Landowners organizing to prepare for natural gas lease solicitations
By Matthew J. Perry
The pie-in-the-sky stories promise money beyond comprehension. In Texas, the savviest received $20,000 an acre. Royalties on productive wells can bring in thousands more to the luckiest. Land, once too expensive to farm or keep in the family, suddenly becomes the source of salvation.
Then, there are the horror stories. Rights signed away for a pittance, royalties never to be seen. Leases that allow drills to pound through the ground within a hundred feet of a primary dwelling. Thieving landmen who take cues from central casting villains, ready to bilk the uniformed and naïve. In many ways it is a repeat of an old story, of exploitative outsiders and local interests fighting to keep from getting short-changed.
The new energy rush—in this case for natural gas within the Marcellus Shale, a rock formation that spans beneath four states, seems to have swept into the region from nowhere. But mixed in with the hyperbole and tall tales are the hard facts of developable energy in the ground, large, resourceful companies intent on extracting it, and landowners facing choices that could indeed have enormous impact on their futures.
It is a time for landowners throughout the county to get informed in a hurry.
But hurry is not the advice of landowner and environmental activists when it comes to signing leases. Some are telling all interested parties, including the gas companies, to slow down the pace.
“When a rush is on, emotion runs high, and the truth gets lost,” says Chris Denton, an Elmira-based attorney who is advising landowner coalitions and individuals alike.
“The gas companies are afraid that if they don’t get into the area fast they’ll miss the boat. The landowners are afraid they’ll miss the boat if they don’t sign leases now. And the environmentalists are afraid the boat’s going to sink.”
To clear away uncertainty, landowner coalitions have been forming throughout the southern portion of New York State. In Delaware County, many landowners have joined the Central New York Landowners Coalition, which began in Chenango County as a band of eight landowners, with 1,200 acres, who had been contacted by landmen—gas company employees—and did not like the terms.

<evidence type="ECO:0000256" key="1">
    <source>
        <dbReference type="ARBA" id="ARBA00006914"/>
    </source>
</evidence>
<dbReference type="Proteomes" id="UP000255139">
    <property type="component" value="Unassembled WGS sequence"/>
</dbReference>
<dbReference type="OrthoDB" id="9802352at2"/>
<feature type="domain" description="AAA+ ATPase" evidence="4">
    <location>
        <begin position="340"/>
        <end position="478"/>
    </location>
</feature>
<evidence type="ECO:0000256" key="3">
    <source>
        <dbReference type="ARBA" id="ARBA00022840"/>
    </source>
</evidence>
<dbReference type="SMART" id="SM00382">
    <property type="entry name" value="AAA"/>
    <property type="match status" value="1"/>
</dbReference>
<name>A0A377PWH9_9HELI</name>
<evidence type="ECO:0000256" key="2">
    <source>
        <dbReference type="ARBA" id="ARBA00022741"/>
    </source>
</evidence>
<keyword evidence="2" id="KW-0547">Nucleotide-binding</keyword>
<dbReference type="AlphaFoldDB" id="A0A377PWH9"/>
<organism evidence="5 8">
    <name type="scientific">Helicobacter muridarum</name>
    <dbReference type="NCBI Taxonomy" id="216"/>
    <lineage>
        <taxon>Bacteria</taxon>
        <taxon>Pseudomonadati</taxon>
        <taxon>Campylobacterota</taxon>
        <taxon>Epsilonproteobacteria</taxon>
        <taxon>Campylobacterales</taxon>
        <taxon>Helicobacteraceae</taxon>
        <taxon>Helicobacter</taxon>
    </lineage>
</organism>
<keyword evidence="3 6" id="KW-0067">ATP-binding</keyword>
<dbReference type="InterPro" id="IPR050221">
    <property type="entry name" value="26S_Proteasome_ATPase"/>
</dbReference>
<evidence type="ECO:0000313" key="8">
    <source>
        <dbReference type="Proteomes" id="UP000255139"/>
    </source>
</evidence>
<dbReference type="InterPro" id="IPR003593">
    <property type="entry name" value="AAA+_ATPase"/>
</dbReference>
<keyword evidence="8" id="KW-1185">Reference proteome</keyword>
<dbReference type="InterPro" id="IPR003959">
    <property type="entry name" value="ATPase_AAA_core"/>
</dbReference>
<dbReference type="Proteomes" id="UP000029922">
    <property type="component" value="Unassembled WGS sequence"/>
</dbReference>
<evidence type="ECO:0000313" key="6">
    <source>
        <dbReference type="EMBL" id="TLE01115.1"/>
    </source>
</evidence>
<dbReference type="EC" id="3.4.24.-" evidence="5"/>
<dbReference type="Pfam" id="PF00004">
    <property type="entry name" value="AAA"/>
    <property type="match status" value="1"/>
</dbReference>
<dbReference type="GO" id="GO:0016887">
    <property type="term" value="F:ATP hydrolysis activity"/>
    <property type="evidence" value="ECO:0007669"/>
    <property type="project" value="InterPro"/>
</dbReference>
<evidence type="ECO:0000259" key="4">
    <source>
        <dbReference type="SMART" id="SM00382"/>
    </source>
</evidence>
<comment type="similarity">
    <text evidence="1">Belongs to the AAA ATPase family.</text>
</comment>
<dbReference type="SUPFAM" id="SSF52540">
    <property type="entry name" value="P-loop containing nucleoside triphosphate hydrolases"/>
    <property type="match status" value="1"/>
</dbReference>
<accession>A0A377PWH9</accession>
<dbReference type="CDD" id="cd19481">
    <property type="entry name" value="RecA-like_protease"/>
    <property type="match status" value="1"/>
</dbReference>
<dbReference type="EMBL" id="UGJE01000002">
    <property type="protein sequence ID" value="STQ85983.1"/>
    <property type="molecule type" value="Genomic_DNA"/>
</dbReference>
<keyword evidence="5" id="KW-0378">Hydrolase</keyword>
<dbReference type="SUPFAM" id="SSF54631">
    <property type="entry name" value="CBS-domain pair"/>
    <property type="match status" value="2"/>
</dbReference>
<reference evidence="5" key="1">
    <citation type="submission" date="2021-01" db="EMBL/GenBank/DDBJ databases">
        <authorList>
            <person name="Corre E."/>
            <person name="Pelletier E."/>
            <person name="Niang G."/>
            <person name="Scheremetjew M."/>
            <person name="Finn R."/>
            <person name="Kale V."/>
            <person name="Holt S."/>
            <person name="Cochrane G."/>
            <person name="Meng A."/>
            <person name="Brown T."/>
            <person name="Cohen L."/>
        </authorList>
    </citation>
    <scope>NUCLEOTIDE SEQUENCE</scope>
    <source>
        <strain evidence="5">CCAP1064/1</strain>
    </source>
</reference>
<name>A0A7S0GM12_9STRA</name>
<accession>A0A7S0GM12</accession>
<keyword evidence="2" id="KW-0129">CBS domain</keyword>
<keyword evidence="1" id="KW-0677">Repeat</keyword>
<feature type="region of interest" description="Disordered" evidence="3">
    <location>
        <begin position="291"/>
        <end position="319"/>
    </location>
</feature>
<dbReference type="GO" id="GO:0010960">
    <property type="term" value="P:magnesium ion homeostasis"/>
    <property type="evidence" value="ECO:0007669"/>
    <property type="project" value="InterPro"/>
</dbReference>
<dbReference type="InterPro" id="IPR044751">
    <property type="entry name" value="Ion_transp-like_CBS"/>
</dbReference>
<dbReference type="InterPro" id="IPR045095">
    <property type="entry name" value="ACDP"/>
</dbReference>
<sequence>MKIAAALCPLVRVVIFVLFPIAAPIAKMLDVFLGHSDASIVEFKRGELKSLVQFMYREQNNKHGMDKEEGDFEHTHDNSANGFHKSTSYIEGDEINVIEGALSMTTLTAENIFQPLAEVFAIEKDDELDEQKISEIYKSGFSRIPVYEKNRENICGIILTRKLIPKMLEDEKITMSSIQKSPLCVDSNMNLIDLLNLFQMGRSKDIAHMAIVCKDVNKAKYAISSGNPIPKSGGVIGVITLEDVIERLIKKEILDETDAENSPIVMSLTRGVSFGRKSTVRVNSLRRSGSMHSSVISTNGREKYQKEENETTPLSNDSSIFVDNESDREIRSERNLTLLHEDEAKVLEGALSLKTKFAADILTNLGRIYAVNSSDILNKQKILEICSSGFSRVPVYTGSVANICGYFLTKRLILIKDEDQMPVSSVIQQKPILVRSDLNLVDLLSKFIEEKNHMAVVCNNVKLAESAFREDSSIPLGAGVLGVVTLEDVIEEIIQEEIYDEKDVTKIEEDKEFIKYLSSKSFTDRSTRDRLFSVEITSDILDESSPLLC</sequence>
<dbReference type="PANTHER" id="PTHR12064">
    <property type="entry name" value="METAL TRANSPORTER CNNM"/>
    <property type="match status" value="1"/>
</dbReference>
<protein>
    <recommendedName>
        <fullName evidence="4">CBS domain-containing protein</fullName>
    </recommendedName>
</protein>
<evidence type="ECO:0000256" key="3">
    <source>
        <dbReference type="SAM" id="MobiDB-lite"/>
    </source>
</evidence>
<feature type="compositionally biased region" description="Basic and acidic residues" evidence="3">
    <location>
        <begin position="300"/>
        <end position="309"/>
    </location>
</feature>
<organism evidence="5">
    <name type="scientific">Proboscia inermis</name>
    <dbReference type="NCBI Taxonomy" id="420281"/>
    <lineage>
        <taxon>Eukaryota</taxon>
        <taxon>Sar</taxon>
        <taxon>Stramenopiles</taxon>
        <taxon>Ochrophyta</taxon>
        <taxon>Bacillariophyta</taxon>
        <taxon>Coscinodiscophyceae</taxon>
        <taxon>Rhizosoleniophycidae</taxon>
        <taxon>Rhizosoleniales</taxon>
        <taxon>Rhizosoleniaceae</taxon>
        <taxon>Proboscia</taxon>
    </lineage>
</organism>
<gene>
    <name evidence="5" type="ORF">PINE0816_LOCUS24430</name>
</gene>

“[A landman] stuck two different leases in my hand and told me to sign them both,” says Richard Lasky, president of the coalition, recalling his own experience. “One lease said they could drill within 100 feet of my house. I was offered $35 an acre. The landman put his arm around my shoulder and said ‘Look, don’t worry. We’ll take care of you.”
Instead, Lasky got organized and put the word out to fellow landowners through meetings and information sessions. His coalition’s membership owns some 55,000 acres in three counties, including Delaware; Lasky expects that amount to nearly double before the coalition is ready to negotiate with gas companies.
The CNY coalition intends to draft a master lease, which would then be put out to bid. Chris Denton, who has a contingency agreement with the coalition according to Lasky, would tailor leases to suit the needs of individual landowners and also negotiate a deal between one energy company and the coalition. His fee would be $20 an acre under each lease.
But until the master lease is put out to bid, landowners are free to join and drop out of the coalition at any time. At this stage, the primary purpose of those involved is to access information and find commonality with other landowners.
“The process of coming together provides protection,” says Denton.
Not all landowner groups advocate collective bargaining. The Catskill Landowner Association, based in Margaretville, has advised its members of the complexities of gas leases but has no stated intention to bargain as a unit. The group’s advice is presently simple: don’t negotiate without a trusted attorney’s advice.
Dennis Metnick, whose Margaretville law office drafted a Q and A sheet for the CLA, concurs. “The gas companies are very powerful and very smart,” he says.
But Denton takes a skeptical view of landowners who negotiate individually. “It’s very hard to secure the top royalty rates if you don’t bargain collectively. If you go out as a group it’s easier to get your price.” Gas companies are more inclined to work on a bigger land deal, because of the greater likelihood of a return and to keep competitors out of the same area. Meanwhile, Denton argued, a coalition can instill more environmental safeguards.
But there are few illusions that signed leases will be a ticket to a happy ending for everyone. Drilling is a noisy, dirty business, land-use rights are complicated and the pay-offs are uncertain. “It’s not going to be all gravy,” said Lasky. “There are going to be sacrifices.”